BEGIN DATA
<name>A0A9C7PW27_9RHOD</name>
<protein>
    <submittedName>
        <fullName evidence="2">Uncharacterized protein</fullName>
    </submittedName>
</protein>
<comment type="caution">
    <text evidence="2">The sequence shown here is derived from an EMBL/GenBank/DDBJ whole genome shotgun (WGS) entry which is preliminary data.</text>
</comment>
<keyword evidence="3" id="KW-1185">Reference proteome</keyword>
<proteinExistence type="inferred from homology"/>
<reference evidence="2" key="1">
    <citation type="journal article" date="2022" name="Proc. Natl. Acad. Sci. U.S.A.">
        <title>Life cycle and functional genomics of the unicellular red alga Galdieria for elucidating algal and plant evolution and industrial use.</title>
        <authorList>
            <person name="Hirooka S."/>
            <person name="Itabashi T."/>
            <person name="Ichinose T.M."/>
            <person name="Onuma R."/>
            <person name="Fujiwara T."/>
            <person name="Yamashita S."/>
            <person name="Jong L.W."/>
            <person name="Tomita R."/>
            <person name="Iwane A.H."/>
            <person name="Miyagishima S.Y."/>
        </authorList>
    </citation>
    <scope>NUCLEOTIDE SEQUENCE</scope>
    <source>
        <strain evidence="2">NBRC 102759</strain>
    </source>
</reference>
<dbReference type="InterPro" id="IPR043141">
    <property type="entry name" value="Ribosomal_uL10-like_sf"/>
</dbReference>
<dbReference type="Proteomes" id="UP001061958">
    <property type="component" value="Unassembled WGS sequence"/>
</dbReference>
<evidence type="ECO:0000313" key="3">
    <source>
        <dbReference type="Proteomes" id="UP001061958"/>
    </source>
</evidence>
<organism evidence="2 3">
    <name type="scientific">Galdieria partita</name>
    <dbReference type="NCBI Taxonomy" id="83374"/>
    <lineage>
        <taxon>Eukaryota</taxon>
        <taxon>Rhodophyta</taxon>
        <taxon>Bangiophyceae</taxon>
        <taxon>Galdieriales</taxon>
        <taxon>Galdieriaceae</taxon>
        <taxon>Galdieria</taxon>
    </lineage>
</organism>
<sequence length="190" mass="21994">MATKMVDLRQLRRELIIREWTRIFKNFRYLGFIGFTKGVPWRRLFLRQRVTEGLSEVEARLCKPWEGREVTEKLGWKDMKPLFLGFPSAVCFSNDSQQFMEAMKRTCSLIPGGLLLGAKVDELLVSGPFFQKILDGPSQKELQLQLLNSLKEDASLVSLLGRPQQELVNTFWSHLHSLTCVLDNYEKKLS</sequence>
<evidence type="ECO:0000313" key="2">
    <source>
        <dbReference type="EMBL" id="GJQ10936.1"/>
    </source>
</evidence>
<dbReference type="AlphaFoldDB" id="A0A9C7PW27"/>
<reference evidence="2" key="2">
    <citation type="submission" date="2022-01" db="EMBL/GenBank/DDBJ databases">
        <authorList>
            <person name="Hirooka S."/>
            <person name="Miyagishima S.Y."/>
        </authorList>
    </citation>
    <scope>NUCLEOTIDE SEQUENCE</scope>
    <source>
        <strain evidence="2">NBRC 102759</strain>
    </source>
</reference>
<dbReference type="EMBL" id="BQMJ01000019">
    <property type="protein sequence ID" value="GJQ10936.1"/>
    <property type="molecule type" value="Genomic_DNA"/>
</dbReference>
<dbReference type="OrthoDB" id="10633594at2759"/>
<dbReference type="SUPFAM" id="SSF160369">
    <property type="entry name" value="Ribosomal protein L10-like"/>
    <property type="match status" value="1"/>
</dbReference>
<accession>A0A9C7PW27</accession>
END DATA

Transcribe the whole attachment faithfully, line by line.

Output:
<name>A0A9C7PW27_9RHOD</name>
<protein>
    <submittedName>
        <fullName evidence="2">Uncharacterized protein</fullName>
    </submittedName>
</protein>
<comment type="caution">
    <text evidence="2">The sequence shown here is derived from an EMBL/GenBank/DDBJ whole genome shotgun (WGS) entry which is preliminary data.</text>
</comment>
<keyword evidence="3" id="KW-1185">Reference proteome</keyword>
<proteinExistence type="inferred from homology"/>
<reference evidence="2" key="1">
    <citation type="journal article" date="2022" name="Proc. Natl. Acad. Sci. U.S.A.">
        <title>Life cycle and functional genomics of the unicellular red alga Galdieria for elucidating algal and plant evolution and industrial use.</title>
        <authorList>
            <person name="Hirooka S."/>
            <person name="Itabashi T."/>
            <person name="Ichinose T.M."/>
            <person name="Onuma R."/>
            <person name="Fujiwara T."/>
            <person name="Yamashita S."/>
            <person name="Jong L.W."/>
            <person name="Tomita R."/>
            <person name="Iwane A.H."/>
            <person name="Miyagishima S.Y."/>
        </authorList>
    </citation>
    <scope>NUCLEOTIDE SEQUENCE</scope>
    <source>
        <strain evidence="2">NBRC 102759</strain>
    </source>
</reference>
<dbReference type="InterPro" id="IPR043141">
    <property type="entry name" value="Ribosomal_uL10-like_sf"/>
</dbReference>
<dbReference type="Proteomes" id="UP001061958">
    <property type="component" value="Unassembled WGS sequence"/>
</dbReference>
<evidence type="ECO:0000313" key="3">
    <source>
        <dbReference type="Proteomes" id="UP001061958"/>
    </source>
</evidence>
<organism evidence="2 3">
    <name type="scientific">Galdieria partita</name>
    <dbReference type="NCBI Taxonomy" id="83374"/>
    <lineage>
        <taxon>Eukaryota</taxon>
        <taxon>Rhodophyta</taxon>
        <taxon>Bangiophyceae</taxon>
        <taxon>Galdieriales</taxon>
        <taxon>Galdieriaceae</taxon>
        <taxon>Galdieria</taxon>
    </lineage>
</organism>
<sequence length="190" mass="21994">MATKMVDLRQLRRELIIREWTRIFKNFRYLGFIGFTKGVPWRRLFLRQRVTEGLSEVEARLCKPWEGREVTEKLGWKDMKPLFLGFPSAVCFSNDSQQFMEAMKRTCSLIPGGLLLGAKVDELLVSGPFFQKILDGPSQKELQLQLLNSLKEDASLVSLLGRPQQELVNTFWSHLHSLTCVLDNYEKKLS</sequence>
<evidence type="ECO:0000313" key="2">
    <source>
        <dbReference type="EMBL" id="GJQ10936.1"/>
    </source>
</evidence>
<dbReference type="AlphaFoldDB" id="A0A9C7PW27"/>
<reference evidence="2" key="2">
    <citation type="submission" date="2022-01" db="EMBL/GenBank/DDBJ databases">
        <authorList>
            <person name="Hirooka S."/>
            <person name="Miyagishima S.Y."/>
        </authorList>
    </citation>
    <scope>NUCLEOTIDE SEQUENCE</scope>
    <source>
        <strain evidence="2">NBRC 102759</strain>
    </source>
</reference>
<dbReference type="EMBL" id="BQMJ01000019">
    <property type="protein sequence ID" value="GJQ10936.1"/>
    <property type="molecule type" value="Genomic_DNA"/>
</dbReference>
<dbReference type="OrthoDB" id="10633594at2759"/>
<dbReference type="SUPFAM" id="SSF160369">
    <property type="entry name" value="Ribosomal protein L10-like"/>
    <property type="match status" value="1"/>
</dbReference>
<accession>A0A9C7PW27</accession>